It’s pretty likely that you’ve heard of the Raspberry Pi and you may even be aware that it is some sort of a tiny computer. But what exactly is a Raspberry Pi? Follow along and I’ll explain everything you need to know about this tasty little device.
Raspberry Pi Defined
The Raspberry Pi is indeed a computer, it’s a small single-board computer capable of running operating systems like Linux and even a small-scale version of Windows 10. It has USB ports, an Ethernet connector, an HDMI port and audio outputs – just like your desktop computer.
Originally developed to promote the growth of computer science among school children and people in the developing world, the Raspberry Pi is growing to become the most popular single board computer on the planet. In fact in the UK, where the Raspberry Pi originates, it has now surpassed the Amstrad PCW to become the best selling UK-built personal computer.
Raspberry Pi’s can be used to make small personal computers or they can be utilized in advanced electronics projects. They are very inexpensive, 35 dollars or less depending upon which model you purchase.
Raspberry Pi History
The Raspberry Pi is based upon an idea conceived at the University of Cambridge’s computer laboratory in 2006. Four of the laboratories members realized that there was a great lacking in the state of computer education and a decrease in computer science skills among school children. They decided to solve the problem by creating an experimental computer platform that was powerful yet affordable. And the Raspberry Pi Foundation was born.
Advances in mobile technology had brought down the cost and increased the capabilities of tiny CPU chips but it was not until late 2011 that the first prototypes of the Raspberry Pi were created.
The first Raspberry Pi’s went into production in February 2012. they became an immediate success and were often difficult to obtain as the limited production facilities were soon overwhelmed by the demand.
Unlike the Arduino the Raspberry Pi is not an open-source design. Raspberry Pi’s are manufactured through a license agreement in three factories in Europe and the US. The hardware is the same for all manufacturers
Flavors of Raspberry Pi
There have been several different models or “flavors” of the Raspberry Pi since its conception, some of them are now retired. As of this writing these are the current models:
Raspberry Pi 1 model A+
This is a low-cost version of the Raspberry Pi, a replacement for the original model A. The Model A+ was released in November 2014. This model does not have Ethernet or multiple USB ports but it has a very low power consumption and is still a good choice for embedded projects.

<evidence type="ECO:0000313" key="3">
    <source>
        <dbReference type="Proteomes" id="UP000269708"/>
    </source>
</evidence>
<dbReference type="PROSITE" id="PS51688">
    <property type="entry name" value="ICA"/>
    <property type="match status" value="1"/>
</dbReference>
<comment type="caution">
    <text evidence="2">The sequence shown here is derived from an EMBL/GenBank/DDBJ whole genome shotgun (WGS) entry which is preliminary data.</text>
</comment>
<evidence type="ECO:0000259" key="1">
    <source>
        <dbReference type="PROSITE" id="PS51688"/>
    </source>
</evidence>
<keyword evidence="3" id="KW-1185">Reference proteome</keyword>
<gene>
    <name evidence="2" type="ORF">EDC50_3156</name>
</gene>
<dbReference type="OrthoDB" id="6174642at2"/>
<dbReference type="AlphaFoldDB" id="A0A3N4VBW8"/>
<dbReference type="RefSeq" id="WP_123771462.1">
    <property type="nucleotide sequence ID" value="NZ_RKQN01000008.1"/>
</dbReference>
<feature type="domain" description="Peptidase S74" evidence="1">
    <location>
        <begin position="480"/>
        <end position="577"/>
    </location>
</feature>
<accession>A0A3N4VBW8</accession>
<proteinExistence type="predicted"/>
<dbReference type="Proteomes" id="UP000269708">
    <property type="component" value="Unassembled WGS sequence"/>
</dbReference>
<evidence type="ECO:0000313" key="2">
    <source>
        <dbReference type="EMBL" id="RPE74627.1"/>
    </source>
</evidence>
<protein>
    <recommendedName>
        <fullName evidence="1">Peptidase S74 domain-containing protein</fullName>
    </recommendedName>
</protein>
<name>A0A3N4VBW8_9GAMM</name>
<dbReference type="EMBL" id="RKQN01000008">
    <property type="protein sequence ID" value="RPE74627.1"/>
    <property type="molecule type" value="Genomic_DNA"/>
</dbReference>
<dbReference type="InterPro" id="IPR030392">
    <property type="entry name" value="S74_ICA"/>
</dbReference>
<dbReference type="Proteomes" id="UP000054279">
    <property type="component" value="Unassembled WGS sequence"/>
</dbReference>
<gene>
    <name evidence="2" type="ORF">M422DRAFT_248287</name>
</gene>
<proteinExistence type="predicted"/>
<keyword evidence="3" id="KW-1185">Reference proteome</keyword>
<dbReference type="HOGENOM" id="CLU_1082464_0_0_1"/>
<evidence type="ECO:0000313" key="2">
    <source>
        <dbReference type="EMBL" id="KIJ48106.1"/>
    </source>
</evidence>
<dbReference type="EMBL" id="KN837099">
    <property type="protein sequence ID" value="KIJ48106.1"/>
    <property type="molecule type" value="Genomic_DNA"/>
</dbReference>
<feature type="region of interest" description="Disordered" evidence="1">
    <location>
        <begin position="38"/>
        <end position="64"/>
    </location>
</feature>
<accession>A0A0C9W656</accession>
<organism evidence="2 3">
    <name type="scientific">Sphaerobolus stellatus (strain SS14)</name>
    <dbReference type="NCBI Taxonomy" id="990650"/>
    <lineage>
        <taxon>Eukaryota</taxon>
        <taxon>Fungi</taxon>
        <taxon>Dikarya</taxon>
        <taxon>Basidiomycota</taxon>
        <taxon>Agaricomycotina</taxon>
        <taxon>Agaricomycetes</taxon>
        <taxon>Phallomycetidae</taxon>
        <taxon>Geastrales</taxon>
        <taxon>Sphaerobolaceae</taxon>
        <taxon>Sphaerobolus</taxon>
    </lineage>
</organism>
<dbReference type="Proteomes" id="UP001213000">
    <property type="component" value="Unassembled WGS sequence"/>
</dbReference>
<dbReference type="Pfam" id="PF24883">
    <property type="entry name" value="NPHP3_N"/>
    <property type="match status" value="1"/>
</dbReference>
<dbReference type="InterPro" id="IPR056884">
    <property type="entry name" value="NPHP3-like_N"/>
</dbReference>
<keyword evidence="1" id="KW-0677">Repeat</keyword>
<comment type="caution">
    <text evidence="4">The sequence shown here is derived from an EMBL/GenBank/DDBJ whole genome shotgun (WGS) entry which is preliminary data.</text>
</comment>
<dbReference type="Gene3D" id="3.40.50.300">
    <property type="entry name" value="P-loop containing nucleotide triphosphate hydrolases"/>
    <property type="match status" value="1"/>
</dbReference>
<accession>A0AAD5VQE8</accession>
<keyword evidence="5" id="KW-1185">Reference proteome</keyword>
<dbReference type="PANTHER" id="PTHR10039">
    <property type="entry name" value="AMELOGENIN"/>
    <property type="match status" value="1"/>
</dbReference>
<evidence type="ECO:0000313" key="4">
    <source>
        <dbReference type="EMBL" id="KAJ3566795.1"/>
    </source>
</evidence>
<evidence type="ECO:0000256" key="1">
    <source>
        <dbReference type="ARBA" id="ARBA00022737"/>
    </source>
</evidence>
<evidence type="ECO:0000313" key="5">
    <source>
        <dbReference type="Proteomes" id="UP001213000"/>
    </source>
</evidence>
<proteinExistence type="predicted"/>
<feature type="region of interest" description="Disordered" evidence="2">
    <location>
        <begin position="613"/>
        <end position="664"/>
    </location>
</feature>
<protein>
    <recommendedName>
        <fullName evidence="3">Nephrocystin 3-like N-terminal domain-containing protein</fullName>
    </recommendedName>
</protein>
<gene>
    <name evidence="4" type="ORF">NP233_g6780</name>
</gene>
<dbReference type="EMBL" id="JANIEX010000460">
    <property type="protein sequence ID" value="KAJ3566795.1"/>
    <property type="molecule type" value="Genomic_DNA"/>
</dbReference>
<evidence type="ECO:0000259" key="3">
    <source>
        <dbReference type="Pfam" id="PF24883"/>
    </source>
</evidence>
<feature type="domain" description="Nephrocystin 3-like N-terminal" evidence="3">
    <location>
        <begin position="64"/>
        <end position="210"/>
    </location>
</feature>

Raspberry Pi 1 model B+
This model is the first revision of the original Raspberry Pi, replacing the original model B. It is still available but has been superseded by the Raspberry Pi 2 model B. It has four USB 2.0 ports and an ethernet port, a configuration retained in later Raspberry Pi models.
Raspberry Pi 2 model B
This is the second generation Raspberry Pi, replacing the original Raspberry Pi 1 model B+ in February 2015. It has a faster 900 megahertz processor and 1 gigabyte of onboard Ram. Like the Raspberry Pi 1 model B+ it has 4 USB ports, an HDMI output and an ethernet port as well as audio and composite video output. As of this writing it is the most commonly available Raspberry Pi.
Raspberry Pi 3 Model B
This is the third generation Raspberry Pi and was released in February 2016. It has a 1.2 gigahertz 64-bit processor, built-in wireless LAN and Bluetooth. It has the same connectors as the Raspberry Pi 2 model B and the same form factor. Currently this is the most powerful Raspberry Pi available
Raspberry Pi Zero
The Raspberry Pi Zero cause quite a sensation as it was originally available as a gift with a magazine subscription and sells for a mere $5. It is a difficult item to find however and as of this writing there is a waiting list for the Raspberry Pi Zero. Although very tiny it boasts a 1 gigahertz single-core CPU and 512 megabytes of RAM. It has mini HDMI and micro USB ports. This device is designed to be used in embedded projects.
Using Raspberry Pi
There are two principal uses for a Raspberry Pi.
The first use is as a small computer and there are several plastic cases available that can house the Pi for exactly that purpose. With its built-in USB ports and HDMI connector all one needs to add to that is a power supply, keyboard and mouse and you have a fully functional computer capable of running Linux and other operating systems.
The second use for the Raspberry Pi is within an embedded project. Unlike the Arduino the Pi has a great deal of computing power and its ability to run operating systems like Linux makes it possible to build extremely intelligent devices in a very small package. It is also possible to use the Raspberry Pi in tandem with one or more Arduinos to create a very powerful distributed processor system with the Raspberry Pi acting as the “brains” and the Arduino doing the “heavy lifting”.
Keep in mind though that the Raspberry Pi GPIO port has several input and output pins so it is certainly not necessary to tie an Arduino into the system, as the Raspberry Pi can control external devices and read input from sensors all on its own.
To get going with the Raspberry Pi you will need a bootloader burned onto a microSD card. There are several bootloaders available, all of them may be downloaded from the Raspberry Pi website. You can burn these onto an SD card yourself or simply buy an SD card with the bootloader already loaded.
The best place to find more information about the Raspberry Pi is on the official Raspberry Pi website. They offer a wealth of tutorials and articles, as well as downloadable code. Also keep your eyes on the Raspberry Pi section of this website as I’ll be posting articles and videos that show you how to get the most out of this amazing device.